To a certain extent, Traffic reflected the the interband traffic that went on in British rock music in the late ’60s and early ’70s. Formed in 1967 by guitarist Dave Mason, drummer Jim Capaldi, woodwind player Chris Wood and you-name-it-he-can-play-it Steve Winwood, the band would see Mason come and go over the next few years and totally disband in 1969 as Winwood joined up with Eric Clapton in Blind Faith. But the group reassembled and, sans Mason, in November 1971 released The Low Spark of High Heeled Boys. The album, my favorite by the band, went gold on February 7, 1972.
Opinions are split on whether Traffic was better with or without Mason. Notably, though, he wasn’t part of Low Spark or John Barleycorn Must Die, the first Traffic LP to go gold. There’s also no doubt the title track to Low Spark is probably one of the most heard Traffic songs today. That it has become a signature tune may alone speak to its quality.
With Low Spark, Traffic moved into somewhat jazzier territory. That change is seen from the opening cut. “Hidden Treasure” is a mellow, laid back tune featuring Wood on flute. It’s a good transition from the sound on the band’s prior, largely acoustic album, John Barleycorn Must Die. The 12 minute long title cut follows, expanding on the band’s tendency to embark on lengthy jams. The song quietly fades in with a piano riff that forms the basis for a slow-building jazz-tinged feel. The song meanders through its changes (some say too much and in too unfocused a fashion) before slowly fading away just as it faded in. But the combination of Winwood’s keyboard work and Wood’s sax make this a highly worthy tune.
Most of Winwood’s songs have the feel of “Hidden Treasure.” Although his electric guitar solos and riffs create more of a rock feel, “Many a Mile to Freedom” also has that laid back sense, one reinforced again by Wood’s flute. Similarly, the closing track, “Rainmaker” is reminiscent of the opening cut, opening with the flute up front, quiet guitar work and folk-like vocals but ending with funky jazz feel and a Winwood guitar solo.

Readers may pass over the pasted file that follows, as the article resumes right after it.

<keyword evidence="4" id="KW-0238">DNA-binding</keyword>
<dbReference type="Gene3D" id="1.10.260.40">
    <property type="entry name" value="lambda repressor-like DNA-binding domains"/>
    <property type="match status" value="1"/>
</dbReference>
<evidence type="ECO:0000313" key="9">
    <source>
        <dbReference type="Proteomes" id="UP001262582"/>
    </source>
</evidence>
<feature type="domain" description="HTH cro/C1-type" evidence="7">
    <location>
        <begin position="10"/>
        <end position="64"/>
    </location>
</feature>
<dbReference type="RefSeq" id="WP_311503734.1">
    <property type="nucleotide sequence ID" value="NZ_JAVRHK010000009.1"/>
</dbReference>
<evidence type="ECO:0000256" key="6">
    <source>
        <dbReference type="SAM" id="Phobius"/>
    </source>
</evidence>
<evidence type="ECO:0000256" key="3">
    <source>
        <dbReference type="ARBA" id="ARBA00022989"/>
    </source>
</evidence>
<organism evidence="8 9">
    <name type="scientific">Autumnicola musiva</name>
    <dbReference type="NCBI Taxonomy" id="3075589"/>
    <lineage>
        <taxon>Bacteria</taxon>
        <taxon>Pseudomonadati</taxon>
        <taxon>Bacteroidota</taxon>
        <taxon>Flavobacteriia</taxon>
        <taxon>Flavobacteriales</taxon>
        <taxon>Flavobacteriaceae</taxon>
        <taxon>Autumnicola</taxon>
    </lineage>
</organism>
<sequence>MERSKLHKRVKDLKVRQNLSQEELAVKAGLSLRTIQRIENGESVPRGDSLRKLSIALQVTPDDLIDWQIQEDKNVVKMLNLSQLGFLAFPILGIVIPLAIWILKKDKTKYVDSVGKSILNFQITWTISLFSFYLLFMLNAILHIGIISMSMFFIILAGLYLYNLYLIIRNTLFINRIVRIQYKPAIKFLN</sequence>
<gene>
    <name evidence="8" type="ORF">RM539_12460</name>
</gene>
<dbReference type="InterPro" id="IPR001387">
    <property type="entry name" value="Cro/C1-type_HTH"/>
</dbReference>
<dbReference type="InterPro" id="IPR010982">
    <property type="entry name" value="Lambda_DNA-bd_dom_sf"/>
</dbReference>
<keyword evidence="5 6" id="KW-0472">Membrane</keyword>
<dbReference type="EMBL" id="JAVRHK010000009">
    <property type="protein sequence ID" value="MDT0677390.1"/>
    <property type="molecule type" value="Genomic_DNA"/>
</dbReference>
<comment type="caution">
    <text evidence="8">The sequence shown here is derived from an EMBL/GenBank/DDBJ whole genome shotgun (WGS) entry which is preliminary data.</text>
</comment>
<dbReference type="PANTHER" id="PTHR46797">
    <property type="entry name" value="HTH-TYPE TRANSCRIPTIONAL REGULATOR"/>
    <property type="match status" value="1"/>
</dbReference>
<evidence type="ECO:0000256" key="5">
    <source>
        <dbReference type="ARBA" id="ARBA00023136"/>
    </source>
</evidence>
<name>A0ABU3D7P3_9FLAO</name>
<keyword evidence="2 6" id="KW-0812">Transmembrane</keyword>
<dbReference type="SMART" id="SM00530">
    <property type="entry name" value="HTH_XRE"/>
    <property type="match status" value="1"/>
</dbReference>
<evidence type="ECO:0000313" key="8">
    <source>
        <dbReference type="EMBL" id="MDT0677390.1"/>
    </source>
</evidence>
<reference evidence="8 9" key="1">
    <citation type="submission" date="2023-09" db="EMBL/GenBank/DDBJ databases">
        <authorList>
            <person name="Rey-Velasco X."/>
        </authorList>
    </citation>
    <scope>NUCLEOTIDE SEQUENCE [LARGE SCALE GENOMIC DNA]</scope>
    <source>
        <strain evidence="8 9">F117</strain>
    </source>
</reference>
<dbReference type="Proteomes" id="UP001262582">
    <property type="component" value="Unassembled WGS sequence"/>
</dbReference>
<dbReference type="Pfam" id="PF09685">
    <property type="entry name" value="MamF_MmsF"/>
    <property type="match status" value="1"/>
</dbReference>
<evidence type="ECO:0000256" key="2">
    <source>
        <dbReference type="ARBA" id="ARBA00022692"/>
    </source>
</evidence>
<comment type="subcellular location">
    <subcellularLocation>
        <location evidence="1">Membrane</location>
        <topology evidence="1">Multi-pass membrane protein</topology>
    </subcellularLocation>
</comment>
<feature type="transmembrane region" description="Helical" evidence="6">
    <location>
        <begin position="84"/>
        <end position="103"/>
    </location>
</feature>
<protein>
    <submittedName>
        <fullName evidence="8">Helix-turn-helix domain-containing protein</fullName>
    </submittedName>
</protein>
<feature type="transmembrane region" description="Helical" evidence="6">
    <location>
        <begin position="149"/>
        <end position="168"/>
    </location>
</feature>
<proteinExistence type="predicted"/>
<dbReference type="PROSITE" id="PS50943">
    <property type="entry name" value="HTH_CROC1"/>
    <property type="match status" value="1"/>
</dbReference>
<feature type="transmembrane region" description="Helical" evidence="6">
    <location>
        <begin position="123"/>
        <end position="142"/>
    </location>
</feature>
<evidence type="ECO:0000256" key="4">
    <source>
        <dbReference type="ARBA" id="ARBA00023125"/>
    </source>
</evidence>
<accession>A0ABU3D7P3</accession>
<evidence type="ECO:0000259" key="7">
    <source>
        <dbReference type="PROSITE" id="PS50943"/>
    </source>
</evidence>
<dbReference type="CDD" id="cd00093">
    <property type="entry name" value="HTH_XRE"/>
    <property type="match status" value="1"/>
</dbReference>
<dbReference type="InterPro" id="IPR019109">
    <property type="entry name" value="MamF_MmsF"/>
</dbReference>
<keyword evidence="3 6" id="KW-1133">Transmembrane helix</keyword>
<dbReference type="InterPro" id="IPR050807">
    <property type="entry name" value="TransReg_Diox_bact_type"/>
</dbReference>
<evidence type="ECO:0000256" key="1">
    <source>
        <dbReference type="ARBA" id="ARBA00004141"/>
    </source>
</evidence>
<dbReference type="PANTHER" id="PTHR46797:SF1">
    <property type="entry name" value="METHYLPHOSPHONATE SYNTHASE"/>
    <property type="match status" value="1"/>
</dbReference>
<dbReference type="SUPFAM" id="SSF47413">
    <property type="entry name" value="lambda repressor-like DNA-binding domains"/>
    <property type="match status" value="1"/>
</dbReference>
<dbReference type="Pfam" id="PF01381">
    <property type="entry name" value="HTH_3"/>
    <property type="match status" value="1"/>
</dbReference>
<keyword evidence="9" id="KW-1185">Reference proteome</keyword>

This doesn’t mean there’s no rock on the album. Two songs sung by Capaldi, “Light Up or Leave Me Alone” and “Rock and Roll Stew,” are the hardest rockers. For some reason, though, the CD issues change the order of the songs. On the LP, “Light Up or Leave Me Alone” closed the first side whereas on CD “Rock and Roll Stew” follows the title cut. Thus, “Light Up or Leave Me Alone,” which opens with a guitar riff by Winwood, has a harder edge to his guitar work and closes with a nice guitar solo, was originally the first introduction to the rock feel of Low Spark.
Low Spark, which actually reached number seven on the sales charts in the U.S., also highlights another of the things lost in the era of CDs. When the LP was released, the upper right hand corner and lower left hand corner of the album cover were gone, creating a rhombus and the look of a cube. That made it distinct from every other LP in your collection. The rhombus, though, disappeared on later LP reissues and CD inserts in favor of a standard square. Thus, the only thing that makes the CDs distinct from others in your collection is the content.
If you had just a minute to breathe
And they granted you one final wish
Would you ask for something, like another chance
Title Track, Traffic, The Low Spark of High Heeled Boys